The Event
Beaulieu Vineyards Celebrates 100 Years in Napa Valley
© by Sheral Schowe

Only one of the major players of Napa Valley can claim Y2K as their centennial birthday. Beaulieu Vineyards ("BV") has a rich 100-year-old history and the story begins in France.

When Georges de Latour arrived from Bordeaux in 1900, he purchased property in Napa that he affectionately named "Beaulieu," which translates to "beautiful place" in French. He wisely imported and planted phylloxera-resistant wine varietals from France. This land, part of the Rutherford Bench, is now considered to be some of the finest terroir for cabernet sauvignon.

Georges de Latour was a visionary. He sensed the untapped market of sacramental wines soon after his arrival to Napa and produced his first altar wine in 1910. He began advertising these wines in 1915 to a larger public. When Prohibition began in 1919, Beaulieu was already established in an alternative marketing venue for their wines. By the time Prohibition was repealed in 1933, Beaulieu had enough experience in perfecting varietal wines to create their first reserve cabernet from the 1936 vintage.

The hiring of Russian-born, Paris-trained enologist Andre Tchelistcheff in 1938 was another vision of de Latour to move Beaulieu into their next wave of success. In three decades, Tchelistcheff was responsible for improving winery sanitation, grape selection, cold fermentation, extensive barrel aging, and pioneered the Carneros in the 1960s as an excellent terroir for pinot noir and chardonnay. He created wines that brought dozens of awards to Beaulieu including the Grand Sweepstakes award at the 1939 Golden Gate International Exposition in San Francisco. As a consultant to dozens of California and Washington wineries, Tchelistcheff earned the reputation as "the father of modern winemaking." He concluded his career back at Beaulieu by training the current director of winemaking, Joel Aiken, until his passing in 1994.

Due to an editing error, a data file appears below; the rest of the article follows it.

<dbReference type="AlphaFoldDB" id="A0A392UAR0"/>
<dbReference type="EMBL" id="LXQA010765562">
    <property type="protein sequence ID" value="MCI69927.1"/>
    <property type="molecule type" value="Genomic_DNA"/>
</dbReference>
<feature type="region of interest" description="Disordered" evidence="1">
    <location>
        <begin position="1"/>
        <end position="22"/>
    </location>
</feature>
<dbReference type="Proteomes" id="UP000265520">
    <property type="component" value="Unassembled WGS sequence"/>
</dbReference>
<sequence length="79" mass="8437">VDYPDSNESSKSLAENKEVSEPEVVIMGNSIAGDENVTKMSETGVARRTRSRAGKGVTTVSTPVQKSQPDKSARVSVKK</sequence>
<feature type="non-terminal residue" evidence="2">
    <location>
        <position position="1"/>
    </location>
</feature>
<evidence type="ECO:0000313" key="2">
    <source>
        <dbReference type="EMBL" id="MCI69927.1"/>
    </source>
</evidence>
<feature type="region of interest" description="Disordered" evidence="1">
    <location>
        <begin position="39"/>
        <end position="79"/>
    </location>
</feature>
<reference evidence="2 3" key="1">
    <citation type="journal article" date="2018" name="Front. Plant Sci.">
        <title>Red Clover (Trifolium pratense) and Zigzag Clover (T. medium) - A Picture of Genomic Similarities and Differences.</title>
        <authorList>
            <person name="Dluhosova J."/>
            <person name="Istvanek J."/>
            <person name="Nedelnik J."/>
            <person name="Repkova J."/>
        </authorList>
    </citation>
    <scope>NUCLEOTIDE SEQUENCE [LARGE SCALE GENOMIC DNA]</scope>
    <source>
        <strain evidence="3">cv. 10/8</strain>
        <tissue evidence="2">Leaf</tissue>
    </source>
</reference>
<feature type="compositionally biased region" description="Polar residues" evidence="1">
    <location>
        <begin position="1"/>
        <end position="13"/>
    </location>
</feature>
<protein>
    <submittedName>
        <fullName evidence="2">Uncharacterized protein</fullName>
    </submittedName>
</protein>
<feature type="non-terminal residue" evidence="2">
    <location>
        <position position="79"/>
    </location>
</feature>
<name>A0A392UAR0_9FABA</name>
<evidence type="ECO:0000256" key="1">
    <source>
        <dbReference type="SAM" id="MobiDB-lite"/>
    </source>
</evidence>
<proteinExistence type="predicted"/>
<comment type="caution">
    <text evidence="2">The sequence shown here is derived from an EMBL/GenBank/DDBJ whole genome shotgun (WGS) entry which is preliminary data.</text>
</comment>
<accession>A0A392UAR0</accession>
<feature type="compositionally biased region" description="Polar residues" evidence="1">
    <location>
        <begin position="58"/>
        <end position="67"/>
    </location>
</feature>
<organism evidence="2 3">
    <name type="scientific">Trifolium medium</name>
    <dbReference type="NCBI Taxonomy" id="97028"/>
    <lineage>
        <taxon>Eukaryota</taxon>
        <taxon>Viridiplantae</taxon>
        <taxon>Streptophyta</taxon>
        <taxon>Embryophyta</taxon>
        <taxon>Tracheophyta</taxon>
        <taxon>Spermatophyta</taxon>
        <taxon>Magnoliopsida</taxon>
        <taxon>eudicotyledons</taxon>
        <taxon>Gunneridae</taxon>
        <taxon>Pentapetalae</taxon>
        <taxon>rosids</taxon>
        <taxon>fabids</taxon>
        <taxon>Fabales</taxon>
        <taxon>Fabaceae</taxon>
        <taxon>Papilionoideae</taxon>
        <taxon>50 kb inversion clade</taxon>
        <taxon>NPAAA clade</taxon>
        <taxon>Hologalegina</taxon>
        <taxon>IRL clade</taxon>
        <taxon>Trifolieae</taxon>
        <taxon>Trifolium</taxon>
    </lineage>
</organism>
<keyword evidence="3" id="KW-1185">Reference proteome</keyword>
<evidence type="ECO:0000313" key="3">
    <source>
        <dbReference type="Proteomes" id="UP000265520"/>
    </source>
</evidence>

In celebration of BVís centennial anniversary, a series of grape stomps will be held across the country, with a grand finale weekend scheduled for September 4 to 6, 2000 in San Francisco and at their winery.

Beaulieu, now owned by the corporate giant Heublein, has managed to keep the high quality and integrity of their wines in spite of corporate pressures to increase quantity and profitability. For a taste of history and craftsmanship, I recommend the following wines, which are available at Utahís wine stores:

BV Tapestry 1995, a beautiful Bordeaux blend, mostly cabernet ($28.90)

BV Rutherford Cabernet 1996 ($16.90)

BV Chardonnay Carneros Reserve 1996 ($24.30)

BV Pinot Noir Carneros 1997 ($14.20)

For a special and very limited opportunity, vertical tastings of the í90 through the í94 Georges de Latour Cabernet Private Reserves, which are not available at the wine stores, are scheduled for the fall season at Solitude and Tuscany.

July 15, 1999

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